Classic 2CV Racing Club Ltd

Classic 2CV Racing Club Ltd Forum => Off topic => Topic started by: Nathan Pasho on January 21, 2007, 23:06:54



Title: Question about 2CV Suspensions
Post by: Nathan Pasho on January 21, 2007, 23:06:54
Hello everyone!  Glad to see that you are preparing for another eventful year. :)  Hope you can keep your attendance numbers up. :)

I have a quick question about the design of the suspension.  I tried to make the suspension design for the computer model as well as possible.  

What I am wondering about is that the front end of my model rises during braking because of the torque of the brakes on the front arms.  Is this behavior something that real 2CVs also do?  Especially with the original soft springs?  Or should the front dive during braking the way a wishbone suspension does?


Title: Question about 2CV Suspensions
Post by: Marc Fenner on January 22, 2007, 16:53:03
Hi Nathan.

A road car dips a far bit. Aas for the race car they do dip slightly. Not alot though


Title: car suspension
Post by: pat collier on January 23, 2007, 10:25:19
I am delving back into my memory here but

the 2cv works in the opsite way to a normal supension... i.e the shock works by expansion rather than compression, and the springs are on the oposite of the cantalever although are compressed.

In geometry this could creat a neutral situation of lift rather than dip however weight transfer more than counterbalances this effect therefore you get a dip which is not as extream as it would be in a normal car...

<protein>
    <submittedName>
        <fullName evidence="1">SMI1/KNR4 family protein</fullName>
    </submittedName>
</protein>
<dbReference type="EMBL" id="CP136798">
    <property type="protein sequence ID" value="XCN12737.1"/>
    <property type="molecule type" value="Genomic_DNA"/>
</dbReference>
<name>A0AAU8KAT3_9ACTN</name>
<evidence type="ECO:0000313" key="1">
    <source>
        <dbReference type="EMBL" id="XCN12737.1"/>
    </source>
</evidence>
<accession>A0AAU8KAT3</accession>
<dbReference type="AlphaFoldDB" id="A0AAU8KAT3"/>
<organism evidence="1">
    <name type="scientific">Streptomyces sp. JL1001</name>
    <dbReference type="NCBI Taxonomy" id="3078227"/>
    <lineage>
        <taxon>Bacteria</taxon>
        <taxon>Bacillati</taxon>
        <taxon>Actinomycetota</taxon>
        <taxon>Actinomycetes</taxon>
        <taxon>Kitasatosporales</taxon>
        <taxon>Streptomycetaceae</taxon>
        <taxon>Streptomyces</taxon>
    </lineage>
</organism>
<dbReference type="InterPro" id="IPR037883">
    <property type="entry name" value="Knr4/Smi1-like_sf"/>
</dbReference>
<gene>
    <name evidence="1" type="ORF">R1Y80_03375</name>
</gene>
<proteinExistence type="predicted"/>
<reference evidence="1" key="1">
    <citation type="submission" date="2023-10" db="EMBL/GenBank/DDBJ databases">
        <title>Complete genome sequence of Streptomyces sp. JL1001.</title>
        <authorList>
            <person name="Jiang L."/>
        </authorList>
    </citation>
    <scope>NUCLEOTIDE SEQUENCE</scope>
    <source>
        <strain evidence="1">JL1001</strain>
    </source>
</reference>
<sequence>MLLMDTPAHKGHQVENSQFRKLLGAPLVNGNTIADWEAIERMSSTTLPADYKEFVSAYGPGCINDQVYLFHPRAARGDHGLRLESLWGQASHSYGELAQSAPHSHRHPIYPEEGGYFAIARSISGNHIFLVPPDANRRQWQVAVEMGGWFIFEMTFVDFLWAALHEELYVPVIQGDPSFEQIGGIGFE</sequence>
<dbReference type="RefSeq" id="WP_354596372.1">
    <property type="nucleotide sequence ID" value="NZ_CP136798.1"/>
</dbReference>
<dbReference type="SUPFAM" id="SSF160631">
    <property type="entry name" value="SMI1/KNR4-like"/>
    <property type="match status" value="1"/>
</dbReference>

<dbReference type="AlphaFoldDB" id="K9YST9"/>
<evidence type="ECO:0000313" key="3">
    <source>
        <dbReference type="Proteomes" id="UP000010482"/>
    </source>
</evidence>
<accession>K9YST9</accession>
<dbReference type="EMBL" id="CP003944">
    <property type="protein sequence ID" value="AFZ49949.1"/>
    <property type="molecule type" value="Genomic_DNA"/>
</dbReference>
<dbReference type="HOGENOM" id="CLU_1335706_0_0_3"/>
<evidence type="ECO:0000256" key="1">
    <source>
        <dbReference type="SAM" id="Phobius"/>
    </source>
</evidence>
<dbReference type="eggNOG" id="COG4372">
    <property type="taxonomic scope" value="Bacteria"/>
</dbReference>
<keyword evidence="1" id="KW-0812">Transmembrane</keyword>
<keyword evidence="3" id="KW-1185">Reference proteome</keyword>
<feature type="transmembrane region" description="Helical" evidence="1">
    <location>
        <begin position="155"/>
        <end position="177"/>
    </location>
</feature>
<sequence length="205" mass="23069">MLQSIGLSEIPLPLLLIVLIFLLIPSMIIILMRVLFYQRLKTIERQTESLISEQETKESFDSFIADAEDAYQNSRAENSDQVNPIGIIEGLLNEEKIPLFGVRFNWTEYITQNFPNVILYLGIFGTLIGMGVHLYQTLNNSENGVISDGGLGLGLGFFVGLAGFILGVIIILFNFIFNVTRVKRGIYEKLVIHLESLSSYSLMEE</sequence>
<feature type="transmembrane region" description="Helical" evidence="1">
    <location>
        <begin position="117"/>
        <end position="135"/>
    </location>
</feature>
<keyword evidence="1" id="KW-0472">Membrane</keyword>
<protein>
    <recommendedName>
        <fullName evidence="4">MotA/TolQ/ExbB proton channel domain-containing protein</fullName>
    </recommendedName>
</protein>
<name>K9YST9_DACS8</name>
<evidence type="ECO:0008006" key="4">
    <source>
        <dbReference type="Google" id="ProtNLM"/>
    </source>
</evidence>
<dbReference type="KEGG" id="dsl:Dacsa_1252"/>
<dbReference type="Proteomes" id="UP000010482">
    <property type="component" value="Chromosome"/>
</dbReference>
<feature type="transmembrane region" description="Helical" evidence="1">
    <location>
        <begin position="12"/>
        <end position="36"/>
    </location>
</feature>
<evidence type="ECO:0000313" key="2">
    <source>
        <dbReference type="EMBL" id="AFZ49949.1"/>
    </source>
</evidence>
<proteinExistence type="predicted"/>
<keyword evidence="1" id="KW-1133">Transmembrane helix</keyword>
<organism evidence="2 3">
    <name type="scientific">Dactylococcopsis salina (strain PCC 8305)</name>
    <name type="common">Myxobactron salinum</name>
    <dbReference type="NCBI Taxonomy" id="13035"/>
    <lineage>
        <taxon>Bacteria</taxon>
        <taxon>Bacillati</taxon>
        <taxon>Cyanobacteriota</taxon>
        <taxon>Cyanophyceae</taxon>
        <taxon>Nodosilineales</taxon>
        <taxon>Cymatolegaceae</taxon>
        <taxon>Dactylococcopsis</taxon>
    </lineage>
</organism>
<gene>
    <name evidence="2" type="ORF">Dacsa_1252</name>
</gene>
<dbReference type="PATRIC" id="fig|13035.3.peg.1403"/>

If you are cornering a 2cv which has decent springing you should feel initial understeer created by the cantalever effect followed by oversteerish effect, on a badly balanced car or one with too hard springing/shocks especially on a greasy surface snap oversteer is a possible conclusion.

Sorry this is a bit wooley but it was a good few years ago I looked at suspension on thses things

Patrick


Title: Re: Question about 2CV Suspensions
Post by: Ken Hanna on January 24, 2007, 22:49:34
Nathan,
A 2CV's front brakes are attached directly to the gearbox, not to the radius arms, so braking torque at the front end is transmitted to the engine/gearbox unit.  
Under heavy braking, this will result in an increased downward force on the front chassis crossmember and 'possibly' an upwards force on the gearbox mounting (at the tail of the gearbox), which suggests that this torque being applied to the vehicle 'could' cause the front end of the car to dip.
However, because the backplates for the rear brakes are mounted on the radius arms, braking torque transmitted to those arms will tend to make the rear of the car dip as well.
The net effect is that 2CVs, especially race prepared versions with uprated springing, usually have little or no change in attitude even under heavy braking on dry tarmac, when there can be just a hint of smoke from burning rubber under the front tyres...

Ken

Quote from: Nathan Pasho
Hello everyone!  Glad to see that you are preparing for another eventful year. :)  Hope you can keep your attendance numbers up. :)

I have a quick question about the design of the suspension.  I tried to make the suspension design for the computer model as well as possible.  

What I am wondering about is that the front end of my model rises during braking because of the torque of the brakes on the front arms.  Is this behavior something that real 2CVs also do?  Especially with the original soft springs?  Or should the front dive during braking the way a wishbone suspension does?